Analogy is a useful device when used to describe the things that we work on; but it is actively dangerous when used to describe our work itself.
When we're building software, it is useful to be able to say for example "it's like a library, where someone can make use of a feature and then stop using it so that someone else can use that feature" or "it's like a train, where there are just a few places where anyone can get on or where anyone can get off"
But when we use analogy to talk about our work, we invite misconception and misinterpretation. To say "writing software is like making a cake" invites misperception. Does writing software involve flour and sugar? Is there frosting involved?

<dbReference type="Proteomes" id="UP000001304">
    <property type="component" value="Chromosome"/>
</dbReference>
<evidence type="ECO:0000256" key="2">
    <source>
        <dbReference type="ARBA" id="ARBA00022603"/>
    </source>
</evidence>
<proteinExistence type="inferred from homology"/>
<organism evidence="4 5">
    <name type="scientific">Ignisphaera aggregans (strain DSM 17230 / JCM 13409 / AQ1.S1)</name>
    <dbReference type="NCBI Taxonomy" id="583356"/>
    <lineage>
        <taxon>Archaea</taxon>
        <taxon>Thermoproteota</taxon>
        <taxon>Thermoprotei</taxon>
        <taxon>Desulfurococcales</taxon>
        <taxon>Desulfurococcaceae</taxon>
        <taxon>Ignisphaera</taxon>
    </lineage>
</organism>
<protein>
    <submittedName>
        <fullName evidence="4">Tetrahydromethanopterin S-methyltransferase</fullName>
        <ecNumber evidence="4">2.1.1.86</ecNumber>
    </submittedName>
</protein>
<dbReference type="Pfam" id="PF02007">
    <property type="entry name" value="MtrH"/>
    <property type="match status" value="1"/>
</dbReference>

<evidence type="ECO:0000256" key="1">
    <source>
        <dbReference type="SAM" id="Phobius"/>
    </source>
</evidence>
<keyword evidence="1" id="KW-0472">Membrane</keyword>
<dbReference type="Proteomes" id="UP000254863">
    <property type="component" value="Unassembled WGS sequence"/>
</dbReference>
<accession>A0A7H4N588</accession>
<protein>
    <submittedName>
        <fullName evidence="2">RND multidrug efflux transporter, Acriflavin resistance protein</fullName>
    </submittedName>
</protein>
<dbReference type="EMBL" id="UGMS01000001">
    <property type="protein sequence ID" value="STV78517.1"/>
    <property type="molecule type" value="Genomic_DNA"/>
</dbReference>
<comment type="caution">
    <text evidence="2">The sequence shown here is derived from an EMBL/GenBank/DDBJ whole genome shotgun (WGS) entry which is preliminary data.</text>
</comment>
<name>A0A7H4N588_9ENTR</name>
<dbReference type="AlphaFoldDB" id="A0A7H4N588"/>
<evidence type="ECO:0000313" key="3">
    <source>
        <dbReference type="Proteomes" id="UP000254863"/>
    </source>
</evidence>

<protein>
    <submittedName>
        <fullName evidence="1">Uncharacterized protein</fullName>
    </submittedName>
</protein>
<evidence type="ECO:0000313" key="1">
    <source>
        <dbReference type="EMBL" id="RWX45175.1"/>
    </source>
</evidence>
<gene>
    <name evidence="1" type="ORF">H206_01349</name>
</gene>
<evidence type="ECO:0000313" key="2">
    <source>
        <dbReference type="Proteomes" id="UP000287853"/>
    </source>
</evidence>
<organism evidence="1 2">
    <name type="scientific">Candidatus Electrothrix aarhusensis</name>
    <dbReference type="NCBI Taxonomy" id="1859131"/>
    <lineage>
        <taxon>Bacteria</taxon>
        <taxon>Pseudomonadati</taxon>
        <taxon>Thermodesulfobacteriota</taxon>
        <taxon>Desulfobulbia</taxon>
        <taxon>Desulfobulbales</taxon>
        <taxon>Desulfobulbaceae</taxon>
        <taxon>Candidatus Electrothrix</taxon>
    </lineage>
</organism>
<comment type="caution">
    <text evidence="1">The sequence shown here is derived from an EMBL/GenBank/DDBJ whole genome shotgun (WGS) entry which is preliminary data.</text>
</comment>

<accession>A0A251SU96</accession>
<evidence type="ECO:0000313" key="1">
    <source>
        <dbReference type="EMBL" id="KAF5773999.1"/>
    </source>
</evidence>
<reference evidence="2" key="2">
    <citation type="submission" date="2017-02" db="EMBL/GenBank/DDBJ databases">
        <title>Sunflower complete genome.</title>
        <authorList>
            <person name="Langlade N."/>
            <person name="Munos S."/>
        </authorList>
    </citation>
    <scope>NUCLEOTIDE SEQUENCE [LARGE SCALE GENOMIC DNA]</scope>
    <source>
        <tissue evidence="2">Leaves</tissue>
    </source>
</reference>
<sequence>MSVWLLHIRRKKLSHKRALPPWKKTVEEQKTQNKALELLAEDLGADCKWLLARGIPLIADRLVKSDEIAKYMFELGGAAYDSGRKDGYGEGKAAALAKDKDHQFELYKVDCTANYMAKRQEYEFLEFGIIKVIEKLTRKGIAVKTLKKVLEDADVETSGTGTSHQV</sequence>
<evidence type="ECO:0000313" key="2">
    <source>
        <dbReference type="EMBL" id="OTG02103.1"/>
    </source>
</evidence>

Of course someone who says such a thing *probably* means that to write software one must do certain steps in a certain order-- but it is far better to describe the actual steps ("red, green, refactor" is not an analogy) than to invoke analogy, because analogy always misleads to some extent, and we have known for many years that the cost of failed communication on software projects is extremely high.